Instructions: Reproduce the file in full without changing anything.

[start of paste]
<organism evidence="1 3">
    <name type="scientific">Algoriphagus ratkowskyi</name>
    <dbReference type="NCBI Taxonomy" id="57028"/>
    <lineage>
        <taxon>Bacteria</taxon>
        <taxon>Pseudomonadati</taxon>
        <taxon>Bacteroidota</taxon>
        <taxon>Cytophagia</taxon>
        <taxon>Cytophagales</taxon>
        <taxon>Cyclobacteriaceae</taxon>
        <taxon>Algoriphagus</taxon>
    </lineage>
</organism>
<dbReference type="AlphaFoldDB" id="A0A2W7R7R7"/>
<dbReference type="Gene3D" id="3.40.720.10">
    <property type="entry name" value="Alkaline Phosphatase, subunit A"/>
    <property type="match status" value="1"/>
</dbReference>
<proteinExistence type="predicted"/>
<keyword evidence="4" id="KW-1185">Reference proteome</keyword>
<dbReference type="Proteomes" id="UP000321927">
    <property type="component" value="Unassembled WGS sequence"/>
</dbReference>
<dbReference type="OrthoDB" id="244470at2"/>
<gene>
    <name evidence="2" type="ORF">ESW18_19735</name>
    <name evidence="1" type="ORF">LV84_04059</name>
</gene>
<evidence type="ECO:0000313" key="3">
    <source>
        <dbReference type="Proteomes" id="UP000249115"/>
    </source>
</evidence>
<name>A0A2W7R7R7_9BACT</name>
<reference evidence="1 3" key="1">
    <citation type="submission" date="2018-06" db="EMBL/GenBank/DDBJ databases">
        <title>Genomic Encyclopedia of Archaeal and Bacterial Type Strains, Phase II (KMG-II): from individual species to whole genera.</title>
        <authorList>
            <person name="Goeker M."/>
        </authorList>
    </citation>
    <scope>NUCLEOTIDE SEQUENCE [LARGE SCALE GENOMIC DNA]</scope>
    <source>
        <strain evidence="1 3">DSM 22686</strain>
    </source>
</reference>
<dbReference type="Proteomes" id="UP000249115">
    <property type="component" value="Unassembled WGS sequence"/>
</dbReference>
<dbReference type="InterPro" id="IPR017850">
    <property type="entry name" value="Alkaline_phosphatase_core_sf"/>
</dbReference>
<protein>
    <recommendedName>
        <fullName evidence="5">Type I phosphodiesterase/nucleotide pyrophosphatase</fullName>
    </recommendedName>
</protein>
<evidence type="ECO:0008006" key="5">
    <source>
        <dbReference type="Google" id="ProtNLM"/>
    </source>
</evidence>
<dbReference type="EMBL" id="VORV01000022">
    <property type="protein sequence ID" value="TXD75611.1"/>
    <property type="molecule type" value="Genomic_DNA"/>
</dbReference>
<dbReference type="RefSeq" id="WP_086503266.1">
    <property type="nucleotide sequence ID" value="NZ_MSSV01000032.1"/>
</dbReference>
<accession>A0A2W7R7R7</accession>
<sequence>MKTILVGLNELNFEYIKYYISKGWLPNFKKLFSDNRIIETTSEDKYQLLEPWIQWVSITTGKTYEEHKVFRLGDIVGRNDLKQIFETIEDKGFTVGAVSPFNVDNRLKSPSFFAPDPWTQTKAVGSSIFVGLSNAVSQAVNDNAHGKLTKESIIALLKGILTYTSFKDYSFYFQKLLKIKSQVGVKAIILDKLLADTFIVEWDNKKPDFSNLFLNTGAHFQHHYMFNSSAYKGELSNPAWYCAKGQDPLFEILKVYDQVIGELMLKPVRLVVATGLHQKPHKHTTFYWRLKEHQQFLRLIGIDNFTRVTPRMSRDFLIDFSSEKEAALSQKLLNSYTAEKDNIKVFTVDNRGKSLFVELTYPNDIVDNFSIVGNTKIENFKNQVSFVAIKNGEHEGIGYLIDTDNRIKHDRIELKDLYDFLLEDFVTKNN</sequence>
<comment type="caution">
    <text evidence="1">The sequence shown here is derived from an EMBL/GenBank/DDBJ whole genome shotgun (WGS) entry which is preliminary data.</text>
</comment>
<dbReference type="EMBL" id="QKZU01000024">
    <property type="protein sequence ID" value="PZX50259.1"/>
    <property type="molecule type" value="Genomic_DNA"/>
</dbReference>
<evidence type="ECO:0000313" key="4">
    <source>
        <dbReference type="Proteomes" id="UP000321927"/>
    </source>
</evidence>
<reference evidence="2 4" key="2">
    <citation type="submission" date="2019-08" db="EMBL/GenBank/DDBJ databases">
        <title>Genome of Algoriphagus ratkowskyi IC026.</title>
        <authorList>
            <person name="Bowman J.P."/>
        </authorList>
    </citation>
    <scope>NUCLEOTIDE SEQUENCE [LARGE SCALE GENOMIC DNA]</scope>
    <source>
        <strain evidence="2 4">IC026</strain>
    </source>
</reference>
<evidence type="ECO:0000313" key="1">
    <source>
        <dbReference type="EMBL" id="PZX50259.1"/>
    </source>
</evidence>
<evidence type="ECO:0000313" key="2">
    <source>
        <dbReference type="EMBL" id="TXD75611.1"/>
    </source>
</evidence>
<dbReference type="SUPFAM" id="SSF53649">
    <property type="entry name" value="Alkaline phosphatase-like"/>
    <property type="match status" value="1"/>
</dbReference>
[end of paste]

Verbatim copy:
<organism evidence="1 3">
    <name type="scientific">Algoriphagus ratkowskyi</name>
    <dbReference type="NCBI Taxonomy" id="57028"/>
    <lineage>
        <taxon>Bacteria</taxon>
        <taxon>Pseudomonadati</taxon>
        <taxon>Bacteroidota</taxon>
        <taxon>Cytophagia</taxon>
        <taxon>Cytophagales</taxon>
        <taxon>Cyclobacteriaceae</taxon>
        <taxon>Algoriphagus</taxon>
    </lineage>
</organism>
<dbReference type="AlphaFoldDB" id="A0A2W7R7R7"/>
<dbReference type="Gene3D" id="3.40.720.10">
    <property type="entry name" value="Alkaline Phosphatase, subunit A"/>
    <property type="match status" value="1"/>
</dbReference>
<proteinExistence type="predicted"/>
<keyword evidence="4" id="KW-1185">Reference proteome</keyword>
<dbReference type="Proteomes" id="UP000321927">
    <property type="component" value="Unassembled WGS sequence"/>
</dbReference>
<dbReference type="OrthoDB" id="244470at2"/>
<gene>
    <name evidence="2" type="ORF">ESW18_19735</name>
    <name evidence="1" type="ORF">LV84_04059</name>
</gene>
<evidence type="ECO:0000313" key="3">
    <source>
        <dbReference type="Proteomes" id="UP000249115"/>
    </source>
</evidence>
<name>A0A2W7R7R7_9BACT</name>
<reference evidence="1 3" key="1">
    <citation type="submission" date="2018-06" db="EMBL/GenBank/DDBJ databases">
        <title>Genomic Encyclopedia of Archaeal and Bacterial Type Strains, Phase II (KMG-II): from individual species to whole genera.</title>
        <authorList>
            <person name="Goeker M."/>
        </authorList>
    </citation>
    <scope>NUCLEOTIDE SEQUENCE [LARGE SCALE GENOMIC DNA]</scope>
    <source>
        <strain evidence="1 3">DSM 22686</strain>
    </source>
</reference>
<dbReference type="Proteomes" id="UP000249115">
    <property type="component" value="Unassembled WGS sequence"/>
</dbReference>
<dbReference type="InterPro" id="IPR017850">
    <property type="entry name" value="Alkaline_phosphatase_core_sf"/>
</dbReference>
<protein>
    <recommendedName>
        <fullName evidence="5">Type I phosphodiesterase/nucleotide pyrophosphatase</fullName>
    </recommendedName>
</protein>
<evidence type="ECO:0008006" key="5">
    <source>
        <dbReference type="Google" id="ProtNLM"/>
    </source>
</evidence>
<dbReference type="EMBL" id="VORV01000022">
    <property type="protein sequence ID" value="TXD75611.1"/>
    <property type="molecule type" value="Genomic_DNA"/>
</dbReference>
<dbReference type="RefSeq" id="WP_086503266.1">
    <property type="nucleotide sequence ID" value="NZ_MSSV01000032.1"/>
</dbReference>
<accession>A0A2W7R7R7</accession>
<sequence>MKTILVGLNELNFEYIKYYISKGWLPNFKKLFSDNRIIETTSEDKYQLLEPWIQWVSITTGKTYEEHKVFRLGDIVGRNDLKQIFETIEDKGFTVGAVSPFNVDNRLKSPSFFAPDPWTQTKAVGSSIFVGLSNAVSQAVNDNAHGKLTKESIIALLKGILTYTSFKDYSFYFQKLLKIKSQVGVKAIILDKLLADTFIVEWDNKKPDFSNLFLNTGAHFQHHYMFNSSAYKGELSNPAWYCAKGQDPLFEILKVYDQVIGELMLKPVRLVVATGLHQKPHKHTTFYWRLKEHQQFLRLIGIDNFTRVTPRMSRDFLIDFSSEKEAALSQKLLNSYTAEKDNIKVFTVDNRGKSLFVELTYPNDIVDNFSIVGNTKIENFKNQVSFVAIKNGEHEGIGYLIDTDNRIKHDRIELKDLYDFLLEDFVTKNN</sequence>
<comment type="caution">
    <text evidence="1">The sequence shown here is derived from an EMBL/GenBank/DDBJ whole genome shotgun (WGS) entry which is preliminary data.</text>
</comment>
<dbReference type="EMBL" id="QKZU01000024">
    <property type="protein sequence ID" value="PZX50259.1"/>
    <property type="molecule type" value="Genomic_DNA"/>
</dbReference>
<evidence type="ECO:0000313" key="4">
    <source>
        <dbReference type="Proteomes" id="UP000321927"/>
    </source>
</evidence>
<reference evidence="2 4" key="2">
    <citation type="submission" date="2019-08" db="EMBL/GenBank/DDBJ databases">
        <title>Genome of Algoriphagus ratkowskyi IC026.</title>
        <authorList>
            <person name="Bowman J.P."/>
        </authorList>
    </citation>
    <scope>NUCLEOTIDE SEQUENCE [LARGE SCALE GENOMIC DNA]</scope>
    <source>
        <strain evidence="2 4">IC026</strain>
    </source>
</reference>
<evidence type="ECO:0000313" key="1">
    <source>
        <dbReference type="EMBL" id="PZX50259.1"/>
    </source>
</evidence>
<evidence type="ECO:0000313" key="2">
    <source>
        <dbReference type="EMBL" id="TXD75611.1"/>
    </source>
</evidence>
<dbReference type="SUPFAM" id="SSF53649">
    <property type="entry name" value="Alkaline phosphatase-like"/>
    <property type="match status" value="1"/>
</dbReference>